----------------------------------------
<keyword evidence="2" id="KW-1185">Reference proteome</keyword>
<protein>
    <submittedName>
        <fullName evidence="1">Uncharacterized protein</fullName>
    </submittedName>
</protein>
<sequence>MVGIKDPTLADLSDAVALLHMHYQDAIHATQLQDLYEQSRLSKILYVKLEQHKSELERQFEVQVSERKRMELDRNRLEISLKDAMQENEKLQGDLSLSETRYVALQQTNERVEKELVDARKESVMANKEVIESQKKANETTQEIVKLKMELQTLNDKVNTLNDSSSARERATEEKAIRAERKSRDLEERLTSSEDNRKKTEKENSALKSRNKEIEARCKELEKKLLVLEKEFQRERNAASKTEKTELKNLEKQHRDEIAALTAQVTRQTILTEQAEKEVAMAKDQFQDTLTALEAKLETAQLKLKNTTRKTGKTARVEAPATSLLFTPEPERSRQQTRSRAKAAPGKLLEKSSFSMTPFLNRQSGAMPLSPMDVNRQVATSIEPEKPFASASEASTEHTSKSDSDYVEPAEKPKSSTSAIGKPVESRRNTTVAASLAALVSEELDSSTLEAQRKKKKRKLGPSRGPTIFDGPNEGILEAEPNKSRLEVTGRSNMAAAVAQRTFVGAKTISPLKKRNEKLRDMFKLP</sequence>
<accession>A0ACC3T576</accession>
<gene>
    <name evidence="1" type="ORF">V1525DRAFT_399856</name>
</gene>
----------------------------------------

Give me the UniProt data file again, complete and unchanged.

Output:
<keyword evidence="2" id="KW-1185">Reference proteome</keyword>
<protein>
    <submittedName>
        <fullName evidence="1">Uncharacterized protein</fullName>
    </submittedName>
</protein>
<sequence>MVGIKDPTLADLSDAVALLHMHYQDAIHATQLQDLYEQSRLSKILYVKLEQHKSELERQFEVQVSERKRMELDRNRLEISLKDAMQENEKLQGDLSLSETRYVALQQTNERVEKELVDARKESVMANKEVIESQKKANETTQEIVKLKMELQTLNDKVNTLNDSSSARERATEEKAIRAERKSRDLEERLTSSEDNRKKTEKENSALKSRNKEIEARCKELEKKLLVLEKEFQRERNAASKTEKTELKNLEKQHRDEIAALTAQVTRQTILTEQAEKEVAMAKDQFQDTLTALEAKLETAQLKLKNTTRKTGKTARVEAPATSLLFTPEPERSRQQTRSRAKAAPGKLLEKSSFSMTPFLNRQSGAMPLSPMDVNRQVATSIEPEKPFASASEASTEHTSKSDSDYVEPAEKPKSSTSAIGKPVESRRNTTVAASLAALVSEELDSSTLEAQRKKKKRKLGPSRGPTIFDGPNEGILEAEPNKSRLEVTGRSNMAAAVAQRTFVGAKTISPLKKRNEKLRDMFKLP</sequence>
<accession>A0ACC3T576</accession>
<gene>
    <name evidence="1" type="ORF">V1525DRAFT_399856</name>
</gene>